Family Matters / The importance of developing and maintaining traditions

Leslie Chatman
January 2017 in
DallasChild, FortWorthChild, NorthTexasChild, CollinChild
December 27, 2016
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On the day Hannah McCue came into the world, her dad gave her a pink pacifier Limoges box. And so began the tradition. Hannah, now 23, has gotten a Limoges box every year on her birthday. “We always give something that represents a significant event from that year,” says her mom, Cheryl McCue, who lives in Dallas. “The year she turned 16, we found a Texas driver’s license box; the year we got our dog, Hannah received a Collie box; and the year we moved into our house, she got a moving box with china.”

This small token, an established birthday gift, takes the McCue family on a trip down memory lane every time they look at — and add to — the collection.

Decades of research prove that traditions and rituals like this aren’t just fun for kids, they actually make families happier and healthier.

“Anytime you can create traditions that connect children with their family or others outside of the family, it improves their self-efficacy,” says Courtney Guhl, a licensed professional counselor in Fort Worth.

Theresa Ambrogi involves more than just family in a tradition that started when she was a little girl. “My family vacationed in Durango, Colorado every summer, and we frequently invited friends to join us when we’d go,” Ambrogi says. “As a rite of passage, we made first-time visitors take an old-fashioned family photo, the kind where everyone dresses up, with us. It’s a tradition I’ve continued with my kids — 8-year-old Hudson and 4-year-old Ashlyn. My parents retired near Durango, so we routinely bring friends when we go. We now have a wall of 20 or so of these photos.” Not to mention the memories of each of the trips.

But traditions don’t have to be this thought out or involved to be impactful. Any routine or set of behaviors that has symbolic meaning and says, “This is who we are,” as a family, qualifies. Maybe it’s a weekly movie night or game night, an annual reunion or trip or a monthly day of serving together. These seemingly small practices help create a small respite in our fast-paced, high-stressed, busy lives. These are the things that children will remember as they grow older and will likely pass on to their offspring.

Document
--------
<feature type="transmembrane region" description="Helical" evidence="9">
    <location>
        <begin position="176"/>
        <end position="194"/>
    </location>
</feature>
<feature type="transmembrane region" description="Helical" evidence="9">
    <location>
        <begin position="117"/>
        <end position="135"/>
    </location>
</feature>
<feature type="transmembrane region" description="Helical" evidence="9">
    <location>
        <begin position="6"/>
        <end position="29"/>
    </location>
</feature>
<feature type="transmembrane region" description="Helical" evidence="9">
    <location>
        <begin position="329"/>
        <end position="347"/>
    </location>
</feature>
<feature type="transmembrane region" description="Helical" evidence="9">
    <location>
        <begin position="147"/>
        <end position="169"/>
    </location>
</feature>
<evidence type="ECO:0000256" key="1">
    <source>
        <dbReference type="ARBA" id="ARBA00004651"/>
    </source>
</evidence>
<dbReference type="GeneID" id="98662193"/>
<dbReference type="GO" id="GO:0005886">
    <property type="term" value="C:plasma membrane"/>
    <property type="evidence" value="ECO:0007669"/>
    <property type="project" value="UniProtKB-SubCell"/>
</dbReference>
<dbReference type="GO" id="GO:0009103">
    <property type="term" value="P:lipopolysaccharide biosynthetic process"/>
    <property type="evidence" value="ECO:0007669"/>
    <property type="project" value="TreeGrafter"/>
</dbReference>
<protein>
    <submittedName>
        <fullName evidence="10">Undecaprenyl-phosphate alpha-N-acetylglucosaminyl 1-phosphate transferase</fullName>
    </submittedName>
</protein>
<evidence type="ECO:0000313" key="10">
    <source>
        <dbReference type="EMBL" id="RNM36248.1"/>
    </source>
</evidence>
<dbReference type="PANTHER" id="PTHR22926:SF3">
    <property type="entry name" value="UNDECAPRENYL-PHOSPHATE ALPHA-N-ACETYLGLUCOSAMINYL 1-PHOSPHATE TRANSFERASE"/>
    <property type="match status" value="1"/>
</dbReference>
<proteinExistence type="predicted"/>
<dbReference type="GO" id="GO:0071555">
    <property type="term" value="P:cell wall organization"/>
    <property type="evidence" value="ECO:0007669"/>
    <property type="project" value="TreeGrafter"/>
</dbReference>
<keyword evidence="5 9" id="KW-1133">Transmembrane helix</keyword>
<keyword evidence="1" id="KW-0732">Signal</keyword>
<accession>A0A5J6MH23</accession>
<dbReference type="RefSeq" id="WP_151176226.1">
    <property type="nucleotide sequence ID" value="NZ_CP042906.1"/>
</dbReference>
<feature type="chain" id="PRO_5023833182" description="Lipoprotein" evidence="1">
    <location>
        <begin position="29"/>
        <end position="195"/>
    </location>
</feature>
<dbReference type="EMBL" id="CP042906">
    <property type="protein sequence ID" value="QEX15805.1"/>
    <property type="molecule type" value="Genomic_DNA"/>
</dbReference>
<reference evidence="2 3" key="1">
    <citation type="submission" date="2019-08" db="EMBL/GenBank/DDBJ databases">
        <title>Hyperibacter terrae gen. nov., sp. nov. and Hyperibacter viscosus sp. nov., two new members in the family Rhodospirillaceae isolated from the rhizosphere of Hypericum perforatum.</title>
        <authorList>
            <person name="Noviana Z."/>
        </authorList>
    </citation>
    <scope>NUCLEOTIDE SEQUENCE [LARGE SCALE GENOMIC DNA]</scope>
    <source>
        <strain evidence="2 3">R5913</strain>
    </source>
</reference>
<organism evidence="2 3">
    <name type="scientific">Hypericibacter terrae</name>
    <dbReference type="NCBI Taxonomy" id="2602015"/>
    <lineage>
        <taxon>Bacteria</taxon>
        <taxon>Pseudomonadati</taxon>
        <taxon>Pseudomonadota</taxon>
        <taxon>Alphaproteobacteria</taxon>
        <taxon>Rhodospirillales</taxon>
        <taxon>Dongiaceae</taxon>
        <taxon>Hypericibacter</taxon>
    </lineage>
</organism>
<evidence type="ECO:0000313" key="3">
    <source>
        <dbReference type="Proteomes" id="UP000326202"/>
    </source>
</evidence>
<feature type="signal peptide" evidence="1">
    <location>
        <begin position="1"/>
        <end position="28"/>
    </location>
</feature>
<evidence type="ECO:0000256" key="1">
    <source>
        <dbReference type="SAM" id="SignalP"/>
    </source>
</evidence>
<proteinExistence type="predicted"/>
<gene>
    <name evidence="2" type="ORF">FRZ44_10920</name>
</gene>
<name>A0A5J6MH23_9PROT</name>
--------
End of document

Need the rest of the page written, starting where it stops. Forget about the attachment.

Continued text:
“Children thrive and feel safe in environments with expectations, structure and routine,” Guhl says. When children know what to expect — and have something to look forward to such as regular Friday pizza nights with the family — it helps them make sense of the world and create a predictable and soothing system.

And kids aren’t the only benefactors either. Psychologists consistently link family traditions with better overall emotional well-being and lower anxiety levels in all family members, plus greater marital satisfaction for couples and higher academic success and a sense of belonging in kids.

So if you’re reading this and having a hard time pin-pointing your own family’s traditions, start one. It’s never too late.

Growing up as an only child, Gretchen Stofer Darby admits that her family didn’t have much that they did with any sort of regularity. So when she started dating James, her now husband, they started a tradition together.

“James and I went to the State Fair of Texas [every year] when we started dating in 2003,” says the Dallas mom of three — Presley, 7, and Jax and Jagger, both 2 ½. “We’ve continued every year since. Now our little family loves to go to the State Fair together. We really love the bonding and family time this gives us.”

The special moments spent together become the glue that bonds the family. “Children like having something to look forward to and they need stable, consistent opportunities to bond with their family,” Guhl says. So when it comes to starting traditions, she suggests keeping it simple.

Andrea Gorsegner started an easy, sentimental tradition for her girls — Hannah, 9, and Natalie, 7 — last year.

“I created an email account for each of them, and I’ve started writing them little notes, sharing funny memories and uploading photos,” the Southlake mom says. “I’ve also given these email addresses to grandparents to do the same. The plan is to give Hannah and Natalie the passwords to the accounts as a surprise when they leave for college.”

Other ideas that might already be ritual for your family include eating together at least once a week and reading together nightly before bed. Whatever you do, preserve it. Tradition is nothing without you, your family, your laughs, your ideas and your memories. So make it something you can commit to.

Cheryl and her husband plan to continue the Limoges box tradition at least until Hannah gets married. And maybe, just maybe Hannah will pass the collection, the stories and the tradition on to her children one day.


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